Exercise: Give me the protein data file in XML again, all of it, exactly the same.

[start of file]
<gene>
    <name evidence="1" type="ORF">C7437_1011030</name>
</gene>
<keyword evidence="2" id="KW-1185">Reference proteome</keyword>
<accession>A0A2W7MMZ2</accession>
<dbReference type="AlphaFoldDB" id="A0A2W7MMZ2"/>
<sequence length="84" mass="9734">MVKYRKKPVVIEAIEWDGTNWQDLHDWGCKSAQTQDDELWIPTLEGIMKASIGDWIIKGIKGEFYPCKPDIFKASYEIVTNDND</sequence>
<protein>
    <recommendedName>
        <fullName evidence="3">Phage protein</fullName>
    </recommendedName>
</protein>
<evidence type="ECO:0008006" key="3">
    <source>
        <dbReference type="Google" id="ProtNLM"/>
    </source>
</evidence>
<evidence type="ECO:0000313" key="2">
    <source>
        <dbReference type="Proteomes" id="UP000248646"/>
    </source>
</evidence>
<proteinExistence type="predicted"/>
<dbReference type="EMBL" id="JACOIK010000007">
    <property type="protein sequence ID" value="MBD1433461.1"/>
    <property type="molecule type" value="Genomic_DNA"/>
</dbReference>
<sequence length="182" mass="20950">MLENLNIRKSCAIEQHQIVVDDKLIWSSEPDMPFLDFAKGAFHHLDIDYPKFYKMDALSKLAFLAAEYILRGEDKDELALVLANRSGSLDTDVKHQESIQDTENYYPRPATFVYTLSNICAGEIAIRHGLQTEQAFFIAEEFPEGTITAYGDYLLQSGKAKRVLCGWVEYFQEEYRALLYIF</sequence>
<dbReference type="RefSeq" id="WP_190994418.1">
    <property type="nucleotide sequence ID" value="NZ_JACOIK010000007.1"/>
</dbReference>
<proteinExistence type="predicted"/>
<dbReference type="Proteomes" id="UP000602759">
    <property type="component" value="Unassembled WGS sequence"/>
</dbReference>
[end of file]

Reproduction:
<gene>
    <name evidence="1" type="ORF">C7437_1011030</name>
</gene>
<keyword evidence="2" id="KW-1185">Reference proteome</keyword>
<accession>A0A2W7MMZ2</accession>
<dbReference type="AlphaFoldDB" id="A0A2W7MMZ2"/>
<sequence length="84" mass="9734">MVKYRKKPVVIEAIEWDGTNWQDLHDWGCKSAQTQDDELWIPTLEGIMKASIGDWIIKGIKGEFYPCKPDIFKASYEIVTNDND</sequence>
<protein>
    <recommendedName>
        <fullName evidence="3">Phage protein</fullName>
    </recommendedName>
</protein>
<evidence type="ECO:0008006" key="3">
    <source>
        <dbReference type="Google" id="ProtNLM"/>
    </source>
</evidence>
<evidence type="ECO:0000313" key="2">
    <source>
        <dbReference type="Proteomes" id="UP000248646"/>
    </source>
</evidence>
<proteinExistence type="predicted"/>
<dbReference type="EMBL" id="JACOIK010000007">
    <property type="protein sequence ID" value="MBD1433461.1"/>
    <property type="molecule type" value="Genomic_DNA"/>
</dbReference>
<sequence length="182" mass="20950">MLENLNIRKSCAIEQHQIVVDDKLIWSSEPDMPFLDFAKGAFHHLDIDYPKFYKMDALSKLAFLAAEYILRGEDKDELALVLANRSGSLDTDVKHQESIQDTENYYPRPATFVYTLSNICAGEIAIRHGLQTEQAFFIAEEFPEGTITAYGDYLLQSGKAKRVLCGWVEYFQEEYRALLYIF</sequence>
<dbReference type="RefSeq" id="WP_190994418.1">
    <property type="nucleotide sequence ID" value="NZ_JACOIK010000007.1"/>
</dbReference>
<proteinExistence type="predicted"/>
<dbReference type="Proteomes" id="UP000602759">
    <property type="component" value="Unassembled WGS sequence"/>
</dbReference>